In this guest blog, Dr Bryan Charleston, the new Director of The Pirbright Institute, tells us about their work and the steps The Pirbright Institute is taking to ensure they maintain their reputation as a world leading centre for preventing and controlling viral diseases of livestock.
I was honoured to host HRH the Princess Royal when she visited The Pirbright Institute recently to officially open the new BBSRC National Vaccinology Centre: The Jenner Building. Leading events like this is one of the privileges of being Institute Director and the atmosphere on the day highlighted just how proud colleagues were to showcase our new facilities and innovative science to Princess Anne, and the many other VIP guests who joined us on the day.
The opening of The Jenner Building marks an important milestone in Pirbright’s story and follows the closure of our former site at Compton in Berkshire in 2016, and the consolidation of our science here in Surrey. It reminded me just how far the Institute has developed both in terms of our research and reputation since I joined back in 1994.
Pirbright has a long history of carrying out studies of livestock diseases in high containment. Indeed, just over two years ago we opened our cutting-edge high containment laboratory, the BBSRC National Virology Centre: The Plowright Building. This was named after Walter Plowright the British veterinarian and former Pirbright scientist, who developed the rinderpest vaccine that made the global eradication of this virus possible. Supported by £350 million of strategic government investment through the BBSRC, the facilities here at Pirbright are being transformed – enabling the delivery of globally important science.
The work in The Jenner Building is focussed on understanding host-pathogen interactions. In addition to meeting the need to find new and effective control methods for livestock diseases, we will continue to contribute in the field of comparative biology. For example, analysis of the regions of host genomes associated with immune functions is challenging because these highly repetitive and heterogeneous regions can be difficult to define in detail. Pirbright scientists, in collaboration with US colleagues, have developed new methods and analysis protocols to sequence these difficult regions in the goat genome. The methods developed are likely to have broad applicability to other species.
Pirbright also has an important track record in terms of vaccine development. In the early 1960’s Pirbright scientists used suspension cultures of baby hamster kidney cells for the first time to grow foot-and-mouth disease virus (FMDV) before inactivation and formulation into vaccines. This suspension culture system is still in use today for FMDV vaccines and other antigens including rabies. More recently, our capacity to interrogate pathogens in the natural host has put us at the forefront of the newly emerging field of structural vaccinology.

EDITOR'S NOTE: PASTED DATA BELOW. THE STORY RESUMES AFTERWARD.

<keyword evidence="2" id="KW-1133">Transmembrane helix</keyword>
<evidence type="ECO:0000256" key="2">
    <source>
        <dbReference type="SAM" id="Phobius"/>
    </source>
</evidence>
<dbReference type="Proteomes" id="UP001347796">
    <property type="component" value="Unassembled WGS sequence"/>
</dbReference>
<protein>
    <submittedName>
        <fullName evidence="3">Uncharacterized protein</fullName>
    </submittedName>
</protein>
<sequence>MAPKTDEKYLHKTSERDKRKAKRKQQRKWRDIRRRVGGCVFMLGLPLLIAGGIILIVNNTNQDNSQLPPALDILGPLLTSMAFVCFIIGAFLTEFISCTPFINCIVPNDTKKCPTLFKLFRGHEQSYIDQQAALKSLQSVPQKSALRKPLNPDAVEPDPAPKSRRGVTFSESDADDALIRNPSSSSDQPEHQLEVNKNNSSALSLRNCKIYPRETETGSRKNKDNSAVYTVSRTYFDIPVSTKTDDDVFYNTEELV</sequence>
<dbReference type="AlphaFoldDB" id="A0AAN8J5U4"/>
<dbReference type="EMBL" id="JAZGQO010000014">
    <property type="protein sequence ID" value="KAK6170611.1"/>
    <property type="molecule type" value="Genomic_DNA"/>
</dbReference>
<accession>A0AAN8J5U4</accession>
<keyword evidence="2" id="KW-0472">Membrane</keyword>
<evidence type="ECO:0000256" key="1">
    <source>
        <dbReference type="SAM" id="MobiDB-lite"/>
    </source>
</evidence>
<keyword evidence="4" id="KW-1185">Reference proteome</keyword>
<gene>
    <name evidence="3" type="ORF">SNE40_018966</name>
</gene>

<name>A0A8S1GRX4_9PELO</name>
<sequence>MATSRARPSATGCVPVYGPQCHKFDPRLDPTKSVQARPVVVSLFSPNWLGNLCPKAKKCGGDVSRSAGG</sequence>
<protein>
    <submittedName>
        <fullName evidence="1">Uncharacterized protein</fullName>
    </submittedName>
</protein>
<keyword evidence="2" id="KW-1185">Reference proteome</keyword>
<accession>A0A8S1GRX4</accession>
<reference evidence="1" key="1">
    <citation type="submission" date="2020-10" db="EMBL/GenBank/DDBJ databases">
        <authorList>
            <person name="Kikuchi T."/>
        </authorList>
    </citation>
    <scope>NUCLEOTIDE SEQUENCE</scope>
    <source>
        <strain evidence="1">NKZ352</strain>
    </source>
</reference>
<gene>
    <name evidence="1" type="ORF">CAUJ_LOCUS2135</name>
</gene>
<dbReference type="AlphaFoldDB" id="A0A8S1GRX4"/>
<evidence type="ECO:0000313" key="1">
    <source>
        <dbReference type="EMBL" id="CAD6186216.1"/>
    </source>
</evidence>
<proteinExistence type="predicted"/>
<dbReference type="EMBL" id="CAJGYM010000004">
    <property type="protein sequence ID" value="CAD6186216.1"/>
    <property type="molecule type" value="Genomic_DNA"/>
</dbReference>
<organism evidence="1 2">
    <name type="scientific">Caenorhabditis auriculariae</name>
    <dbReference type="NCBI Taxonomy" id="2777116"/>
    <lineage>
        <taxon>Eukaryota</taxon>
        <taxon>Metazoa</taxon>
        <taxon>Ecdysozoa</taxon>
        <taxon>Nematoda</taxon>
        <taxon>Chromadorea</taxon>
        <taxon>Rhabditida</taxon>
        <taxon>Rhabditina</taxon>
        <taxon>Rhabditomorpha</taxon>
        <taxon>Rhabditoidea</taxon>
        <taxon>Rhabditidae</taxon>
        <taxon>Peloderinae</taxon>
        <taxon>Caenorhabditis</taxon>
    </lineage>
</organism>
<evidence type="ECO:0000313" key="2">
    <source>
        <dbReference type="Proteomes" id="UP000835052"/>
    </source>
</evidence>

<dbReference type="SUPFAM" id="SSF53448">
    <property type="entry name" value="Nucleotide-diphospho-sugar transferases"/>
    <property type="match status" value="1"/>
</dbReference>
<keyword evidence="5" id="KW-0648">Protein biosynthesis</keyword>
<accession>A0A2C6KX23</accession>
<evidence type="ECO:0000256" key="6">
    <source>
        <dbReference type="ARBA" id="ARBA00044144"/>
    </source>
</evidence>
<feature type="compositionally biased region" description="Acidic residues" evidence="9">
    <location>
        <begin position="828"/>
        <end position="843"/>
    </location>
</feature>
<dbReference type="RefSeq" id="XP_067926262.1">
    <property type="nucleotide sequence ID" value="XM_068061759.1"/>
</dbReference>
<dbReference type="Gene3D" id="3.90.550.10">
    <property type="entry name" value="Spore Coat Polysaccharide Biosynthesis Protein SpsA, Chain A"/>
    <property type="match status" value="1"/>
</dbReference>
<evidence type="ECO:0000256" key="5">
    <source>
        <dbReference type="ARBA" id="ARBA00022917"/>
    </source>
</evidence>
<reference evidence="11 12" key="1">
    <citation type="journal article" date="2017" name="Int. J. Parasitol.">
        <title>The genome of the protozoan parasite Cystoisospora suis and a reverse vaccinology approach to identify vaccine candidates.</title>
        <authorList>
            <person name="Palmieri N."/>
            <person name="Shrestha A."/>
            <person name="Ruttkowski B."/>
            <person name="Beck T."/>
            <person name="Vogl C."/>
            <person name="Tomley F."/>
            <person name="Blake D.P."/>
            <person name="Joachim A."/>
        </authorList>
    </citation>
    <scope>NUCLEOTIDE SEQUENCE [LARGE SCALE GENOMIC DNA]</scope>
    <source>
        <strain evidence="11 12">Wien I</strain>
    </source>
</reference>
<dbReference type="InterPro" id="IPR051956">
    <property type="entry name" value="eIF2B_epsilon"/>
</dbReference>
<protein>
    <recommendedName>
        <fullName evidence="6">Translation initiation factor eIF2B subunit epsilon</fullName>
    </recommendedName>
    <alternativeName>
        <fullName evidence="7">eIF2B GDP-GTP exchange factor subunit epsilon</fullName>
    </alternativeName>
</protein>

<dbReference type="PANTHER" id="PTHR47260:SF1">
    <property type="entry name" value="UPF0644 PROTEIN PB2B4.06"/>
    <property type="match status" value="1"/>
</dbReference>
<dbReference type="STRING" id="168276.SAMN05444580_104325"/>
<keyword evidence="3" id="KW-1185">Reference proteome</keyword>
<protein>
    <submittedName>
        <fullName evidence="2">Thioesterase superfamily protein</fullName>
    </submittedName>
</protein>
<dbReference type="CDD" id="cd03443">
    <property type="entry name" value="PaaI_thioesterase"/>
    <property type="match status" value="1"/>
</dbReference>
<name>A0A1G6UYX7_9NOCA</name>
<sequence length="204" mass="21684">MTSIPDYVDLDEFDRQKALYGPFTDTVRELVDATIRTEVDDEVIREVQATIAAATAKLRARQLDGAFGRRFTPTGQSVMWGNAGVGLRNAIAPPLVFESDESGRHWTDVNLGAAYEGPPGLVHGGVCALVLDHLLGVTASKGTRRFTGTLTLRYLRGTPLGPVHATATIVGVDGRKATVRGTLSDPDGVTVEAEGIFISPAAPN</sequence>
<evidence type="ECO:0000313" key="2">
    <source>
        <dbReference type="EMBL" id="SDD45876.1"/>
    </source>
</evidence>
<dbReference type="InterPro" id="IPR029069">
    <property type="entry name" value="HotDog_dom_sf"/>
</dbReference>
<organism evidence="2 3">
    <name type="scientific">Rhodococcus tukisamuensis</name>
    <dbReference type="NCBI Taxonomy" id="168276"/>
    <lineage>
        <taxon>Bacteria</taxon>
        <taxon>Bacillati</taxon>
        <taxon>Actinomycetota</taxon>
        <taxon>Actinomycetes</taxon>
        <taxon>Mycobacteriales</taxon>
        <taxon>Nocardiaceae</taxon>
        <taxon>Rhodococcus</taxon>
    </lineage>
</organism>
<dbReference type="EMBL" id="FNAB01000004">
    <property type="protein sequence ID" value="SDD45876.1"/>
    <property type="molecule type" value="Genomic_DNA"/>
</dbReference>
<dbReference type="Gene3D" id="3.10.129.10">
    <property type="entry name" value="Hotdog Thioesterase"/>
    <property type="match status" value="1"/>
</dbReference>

My own research programme in collaboration with Professor Dave Stuart at Oxford and Professor Ian Jones at Reading has resulted in the production of a novel empty capsid vaccine for FMDV. This new vaccine doesn’t require the production of large quantities of live virus and can be physically stabilised by modifying specific residues in the capsid. These capsid vaccines protect cattle from live virus challenge.
Similarly, working in collaboration with Dr Peter Kwong from the US National Institutes of Health, Pirbright scientists have shown recombinant bovine respiratory syncytial virus (RSV) F protein, locked in its pre-fusion state, confers protection from live virus challenge in cattle. These two studies are important proof of concept studies for the development of livestock and human vaccines, including human RSV vaccines and human picornavirus vaccines, such as polio and EV71.
Another area of work that will continue to flourish in the new facilities is virus transmission biology and understanding how to block transmission using vaccines. Despite the great successes, vaccination has the potential to drive pathogen evolution resulting in increased virulence and immune escape. Our studies in the natural hosts will contribute to our understanding of new ways of driving immune responses that prevent the spread of disease.
Dr Bryan Charleston, Institute Director, The Pirbright Institute